Closure requires unique access to `self` but it is already borrowed

For past 1 week I am learning Rust. Always, when I think it should be easy, Rust makes it :wink:

Below is my code snippet. I am getting the error at k,v

struct MyStruct {
    pub hashmap1: HashMap<String, f32>,
    pub hashmap2: HashMap<String, f32>
}

impl MyStruct {    
    pub fn add(&self) {
        self.hashmap1.par_iter().map(|(k, v)| {
            self.hashmap2.insert(k.to_string(), v+1);
}

I'd highly recommend for everyone to read the chapter 4 of "the book" before writing any Rust code. Other chapters are awesome, but the ch.4 is must read.

https://doc.rust-lang.org/stable/book/ch04-00-understanding-ownership.html

Short answer for your question is that the &T is a shared borrow of the type T, and the &mut T is a unique borrow of the type T. For longer answer, please read the ch.4 first!

1 Like

Okay. I will take a rule. Thanks.

Any idea how I can fix this? I would like to read through one self variable (hashmap1) and populate other self variable (hasmap2)

There're several reasons why it's not trivial to fix this simple code. One of them is, the HashMap cannot be mutated concurrently.

It is a common decision between many languages since the thread safe hashmap is a lot slower than the non-thread-safe one, and in the vast majority of use cases the maps are already uniquely accessed by a certain thread on modification. Only difference between the Rust and other languages is, in Rust you'll get compile error instead of some weird and inconsistent runtime behavior.

You need to change fn add(&self) to fn add(&mut self).

There's several issues with your code:

  • As mentioned previously, you cannot mutate self inside a method that takes &self - you'll need to change it to &mut self.
  • Calling map on an iterator by itself doesn't do anything, as Rust's iterators are lazy. You need to call a method that actually drives the iterator in order for it to actually run. In this case, you're not actually mapping the contents of hashmap1, you just want to run the closure for its side effects, so you should replace map with for_each, which does drive the iterator to completion.
  • If you use self directly inside a closure, it will be captured by that closure, preventing you from mutating any of the other fields of self elsewhere. You can force the closure to only capture the hashmap2 field by adding a variable binding and then using that in the closure:
let h2 = &mut self.hashmap2;

self.hashmap1.par_iter().map(|(k, v)| {
    h2.insert(k.to_string(), *v + 1.0);
});
  • However, this exposes another issue with your code - you cannot mutate a reference to h2 from inside a parallel iterator! Each time your closure gets called, it could be on a seperate thread, so there's no guarentee that multiple threads wouldn't try to mutate h2 at the same time. As @Hyeonu suggested, you'd need to use some sort of thread-safe hash map to be able to do that, or wrap it in a Mutex or something like that. Or, you could just not use a parallel iterator.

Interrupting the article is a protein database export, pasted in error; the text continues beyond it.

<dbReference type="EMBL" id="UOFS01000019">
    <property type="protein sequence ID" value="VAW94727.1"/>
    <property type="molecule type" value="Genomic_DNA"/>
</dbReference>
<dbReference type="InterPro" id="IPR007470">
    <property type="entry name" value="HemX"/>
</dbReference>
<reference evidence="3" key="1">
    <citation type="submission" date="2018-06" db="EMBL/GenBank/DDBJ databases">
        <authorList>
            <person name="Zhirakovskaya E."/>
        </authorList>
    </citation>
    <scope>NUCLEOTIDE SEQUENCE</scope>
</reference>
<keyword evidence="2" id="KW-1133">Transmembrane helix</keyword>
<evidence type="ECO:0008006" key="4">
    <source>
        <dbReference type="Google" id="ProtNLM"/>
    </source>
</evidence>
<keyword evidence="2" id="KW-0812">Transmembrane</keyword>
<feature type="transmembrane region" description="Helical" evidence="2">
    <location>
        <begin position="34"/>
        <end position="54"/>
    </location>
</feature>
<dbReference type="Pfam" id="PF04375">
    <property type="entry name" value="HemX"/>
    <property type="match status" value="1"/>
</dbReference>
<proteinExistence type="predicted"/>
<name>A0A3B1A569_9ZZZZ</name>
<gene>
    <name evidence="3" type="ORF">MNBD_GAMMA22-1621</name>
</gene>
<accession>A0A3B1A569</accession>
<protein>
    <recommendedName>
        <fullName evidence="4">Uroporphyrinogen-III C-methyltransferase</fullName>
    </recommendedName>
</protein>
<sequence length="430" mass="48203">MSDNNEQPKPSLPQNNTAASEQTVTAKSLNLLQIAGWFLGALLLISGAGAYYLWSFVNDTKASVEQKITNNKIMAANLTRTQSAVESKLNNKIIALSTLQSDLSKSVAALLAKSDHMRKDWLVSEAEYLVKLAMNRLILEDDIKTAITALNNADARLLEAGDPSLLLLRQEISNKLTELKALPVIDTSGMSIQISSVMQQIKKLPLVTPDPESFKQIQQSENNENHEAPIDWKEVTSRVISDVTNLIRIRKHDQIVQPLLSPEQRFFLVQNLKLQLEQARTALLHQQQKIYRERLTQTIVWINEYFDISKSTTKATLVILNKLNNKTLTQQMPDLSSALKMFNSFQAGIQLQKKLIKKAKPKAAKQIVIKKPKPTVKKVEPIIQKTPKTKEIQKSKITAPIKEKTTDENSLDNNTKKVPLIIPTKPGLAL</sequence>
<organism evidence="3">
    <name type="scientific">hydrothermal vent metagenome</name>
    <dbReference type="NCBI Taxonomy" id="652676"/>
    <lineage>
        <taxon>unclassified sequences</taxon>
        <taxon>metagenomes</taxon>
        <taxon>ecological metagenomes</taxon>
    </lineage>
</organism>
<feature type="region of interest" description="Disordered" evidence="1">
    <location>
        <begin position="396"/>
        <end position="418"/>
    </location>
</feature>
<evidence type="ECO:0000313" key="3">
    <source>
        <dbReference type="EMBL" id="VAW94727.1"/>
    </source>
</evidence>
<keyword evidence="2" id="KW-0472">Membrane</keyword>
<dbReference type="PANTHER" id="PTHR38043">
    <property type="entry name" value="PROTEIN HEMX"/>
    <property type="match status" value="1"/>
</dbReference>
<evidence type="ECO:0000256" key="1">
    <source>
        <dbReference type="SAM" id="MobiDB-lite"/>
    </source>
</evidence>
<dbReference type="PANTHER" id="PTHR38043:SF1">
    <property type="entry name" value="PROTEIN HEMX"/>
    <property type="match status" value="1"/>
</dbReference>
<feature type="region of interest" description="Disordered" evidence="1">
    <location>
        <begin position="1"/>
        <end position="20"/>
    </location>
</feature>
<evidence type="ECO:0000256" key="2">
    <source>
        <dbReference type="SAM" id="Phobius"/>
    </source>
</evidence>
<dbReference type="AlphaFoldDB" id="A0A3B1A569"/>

Here's a non-parallel version of the code that works:

use std::collections::HashMap;

struct MyStruct {
    pub hashmap1: HashMap<String, f32>,
    pub hashmap2: HashMap<String, f32>,
}

impl MyStruct {
    pub fn add(&mut self) {
        let h2 = &mut self.hashmap2;

        self.hashmap1.iter().for_each(|(k, v)| {
            h2.insert(k.to_string(), *v + 1.0);
        });
    }
}

And here's a parallel version of the code that works - note that it uses locking to make the mutation of h2 thread safe; using a concurrent data structure would likely be more effecient:

use rayon::iter::IntoParallelRefIterator;
use rayon::iter::ParallelIterator;
use std::collections::HashMap;
use std::sync::Mutex;

struct MyStruct {
    pub hashmap1: HashMap<String, f32>,
    pub hashmap2: Mutex<HashMap<String, f32>>,
}

impl MyStruct {
    pub fn add(&mut self) {
        // You don't need a mutable reference to mutate something
        // that's inside a Mutex - the locking enforces Rust's
        // aliasing rules at runtime.
        let h2 = &self.hashmap2;

        self.hashmap1.par_iter().for_each(|(k, v)| {
            // This will block other threads from using `hashmap2`
            // until the closure returns and the lock is dropped.
            let mut lock = h2.lock().unwrap();
            
            lock.insert(k.to_string(), *v + 1.0);
        });
    }
}
6 Likes

Thanks it worked like charm. I am a rookie, so please forgive it is basic question.

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